And now, here’s the timeline of the entire Jessica Dorrell incident which took place at Arkansas this year:

  • March 28, 2012:  Petrino announced the hiring of Jessica Dorrell.  He, pardon the pun, ram-rodded this hire thru the committee and chose her over far more qualified candidates.  Now we know why.   
  • April 1, 2012:  Bobby was involved in a single vehicle (motorcycle) accident.  In a statement to his boss (the AD), Petrino stated that the accident involved no other individuals.  The Arkansas AD Jeff Long asked if Petrino was SURE there is nothing more to this story.  Petrino said there was nothing more to the story.  The AD then issued an official statement from the University of Arkansas stating the accident “involved no other individuals.”     
  • April 5, 2012:  Four days later, we learned that Petrino was not alone on the motorcycle.  Turned out, he was accompanied on his motorcycle by Dorrell, the woman he just hired a week ago.  Oh, and she was engaged.  Suddenly the statement that Arkansas issued on Monday is called into question.  Was it a cover-up by the AD?  By the University?  Why was it announced by the school that there were no other individuals involved?    
  • April 5, 2012:  Later that evening, the Arky AD threw together a press conference that Petrino didn’t attend.  There, in a written statement, Petrino admitted to an inappropriate relationship with Dorrell.  The AD said he’d placed Bobby on administrative leave while he investigated the crash and his relationship with Dorrell.  At this point, no one had tied together her hiring by Bobby and the fact he was banging her.  The AD asked Bobby, is there anything else you need to tell me?  Nope.  Once the Arkansas media latched on to the story, the details came pouring out, making Long look like a fool.  He had no choice but to fire the man who’d lied to him at every turn.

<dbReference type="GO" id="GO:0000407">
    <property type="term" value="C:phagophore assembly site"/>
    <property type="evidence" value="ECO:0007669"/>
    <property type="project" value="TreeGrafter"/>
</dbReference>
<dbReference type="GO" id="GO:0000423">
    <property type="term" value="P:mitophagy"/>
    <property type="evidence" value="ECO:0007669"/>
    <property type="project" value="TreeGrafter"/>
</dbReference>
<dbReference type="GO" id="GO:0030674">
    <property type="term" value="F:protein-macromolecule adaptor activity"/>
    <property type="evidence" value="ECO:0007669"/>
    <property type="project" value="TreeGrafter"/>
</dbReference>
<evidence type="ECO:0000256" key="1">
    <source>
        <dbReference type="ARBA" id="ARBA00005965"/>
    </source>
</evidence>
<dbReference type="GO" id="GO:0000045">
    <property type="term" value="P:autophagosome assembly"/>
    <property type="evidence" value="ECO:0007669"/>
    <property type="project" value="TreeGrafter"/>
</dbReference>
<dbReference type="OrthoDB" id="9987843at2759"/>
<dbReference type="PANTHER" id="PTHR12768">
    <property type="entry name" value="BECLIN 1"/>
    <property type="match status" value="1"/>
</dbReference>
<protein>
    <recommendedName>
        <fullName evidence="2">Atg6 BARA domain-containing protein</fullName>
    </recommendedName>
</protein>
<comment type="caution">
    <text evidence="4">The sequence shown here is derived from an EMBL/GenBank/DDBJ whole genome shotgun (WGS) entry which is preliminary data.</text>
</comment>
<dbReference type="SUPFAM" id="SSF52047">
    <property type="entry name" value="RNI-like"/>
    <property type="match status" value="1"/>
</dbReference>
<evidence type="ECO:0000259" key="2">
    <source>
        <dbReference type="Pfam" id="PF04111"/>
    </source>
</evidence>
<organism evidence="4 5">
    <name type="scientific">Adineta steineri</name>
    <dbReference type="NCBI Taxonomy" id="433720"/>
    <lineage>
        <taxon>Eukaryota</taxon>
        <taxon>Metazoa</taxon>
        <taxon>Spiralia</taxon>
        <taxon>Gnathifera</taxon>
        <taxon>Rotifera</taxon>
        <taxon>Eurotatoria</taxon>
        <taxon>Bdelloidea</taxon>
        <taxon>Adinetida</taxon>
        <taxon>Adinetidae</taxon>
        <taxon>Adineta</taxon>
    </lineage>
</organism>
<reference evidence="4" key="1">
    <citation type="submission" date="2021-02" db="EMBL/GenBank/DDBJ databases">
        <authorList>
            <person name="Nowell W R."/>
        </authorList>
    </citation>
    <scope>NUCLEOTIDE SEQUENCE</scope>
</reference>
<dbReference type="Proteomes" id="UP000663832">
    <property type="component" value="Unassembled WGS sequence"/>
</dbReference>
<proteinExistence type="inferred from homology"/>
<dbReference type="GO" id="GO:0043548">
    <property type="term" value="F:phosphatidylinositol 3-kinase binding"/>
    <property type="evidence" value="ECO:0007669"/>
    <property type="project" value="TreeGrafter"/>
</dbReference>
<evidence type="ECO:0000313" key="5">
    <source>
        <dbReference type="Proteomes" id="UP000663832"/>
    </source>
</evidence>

• Petrino lied to the AD when he hired Dorrell.  He lied to the AD when he had the crash.  He then lied to the AD the next day when Long visited Petrino in the hospital.  He hid the affair and a 20K Christmas gift when she was hired and, of course, this made Arkansas vulnerable to a sexual harassment suit.  Thanks Bobby.
  • Petrino lied to his boss about the crash, then about his relationship to Dorrell and eventually it all came out when the media began looking into it.  Petrino has lied to every single boss he’s ever had and has never, ever been a man of his word – to his employers or to his family.

Then, there’s this little nugget taken from a 9/24/12 article from WDRB.com’s Eric Crawford after Petrino was fired from Arkansas: